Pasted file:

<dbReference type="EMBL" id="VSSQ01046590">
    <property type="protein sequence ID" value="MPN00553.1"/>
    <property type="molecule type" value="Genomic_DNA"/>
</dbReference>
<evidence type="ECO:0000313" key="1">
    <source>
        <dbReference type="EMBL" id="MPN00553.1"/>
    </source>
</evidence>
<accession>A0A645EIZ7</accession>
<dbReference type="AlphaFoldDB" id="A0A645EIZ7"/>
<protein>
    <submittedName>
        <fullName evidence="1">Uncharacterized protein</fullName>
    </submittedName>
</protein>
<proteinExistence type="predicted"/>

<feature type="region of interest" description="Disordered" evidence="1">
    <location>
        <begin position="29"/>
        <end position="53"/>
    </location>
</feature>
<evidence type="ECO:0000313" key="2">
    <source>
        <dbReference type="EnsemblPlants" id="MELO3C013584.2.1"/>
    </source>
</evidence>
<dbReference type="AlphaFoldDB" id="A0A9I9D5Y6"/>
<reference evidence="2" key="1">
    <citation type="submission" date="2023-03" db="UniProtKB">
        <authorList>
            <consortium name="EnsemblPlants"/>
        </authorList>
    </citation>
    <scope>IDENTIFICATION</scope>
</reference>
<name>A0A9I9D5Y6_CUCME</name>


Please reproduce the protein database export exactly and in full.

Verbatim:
<dbReference type="EMBL" id="VSSQ01046590">
    <property type="protein sequence ID" value="MPN00553.1"/>
    <property type="molecule type" value="Genomic_DNA"/>
</dbReference>
<evidence type="ECO:0000313" key="1">
    <source>
        <dbReference type="EMBL" id="MPN00553.1"/>
    </source>
</evidence>
<accession>A0A645EIZ7</accession>
<dbReference type="AlphaFoldDB" id="A0A645EIZ7"/>
<protein>
    <submittedName>
        <fullName evidence="1">Uncharacterized protein</fullName>
    </submittedName>
</protein>
<proteinExistence type="predicted"/>

<feature type="region of interest" description="Disordered" evidence="1">
    <location>
        <begin position="29"/>
        <end position="53"/>
    </location>
</feature>
<evidence type="ECO:0000313" key="2">
    <source>
        <dbReference type="EnsemblPlants" id="MELO3C013584.2.1"/>
    </source>
</evidence>
<dbReference type="AlphaFoldDB" id="A0A9I9D5Y6"/>
<reference evidence="2" key="1">
    <citation type="submission" date="2023-03" db="UniProtKB">
        <authorList>
            <consortium name="EnsemblPlants"/>
        </authorList>
    </citation>
    <scope>IDENTIFICATION</scope>
</reference>
<name>A0A9I9D5Y6_CUCME</name>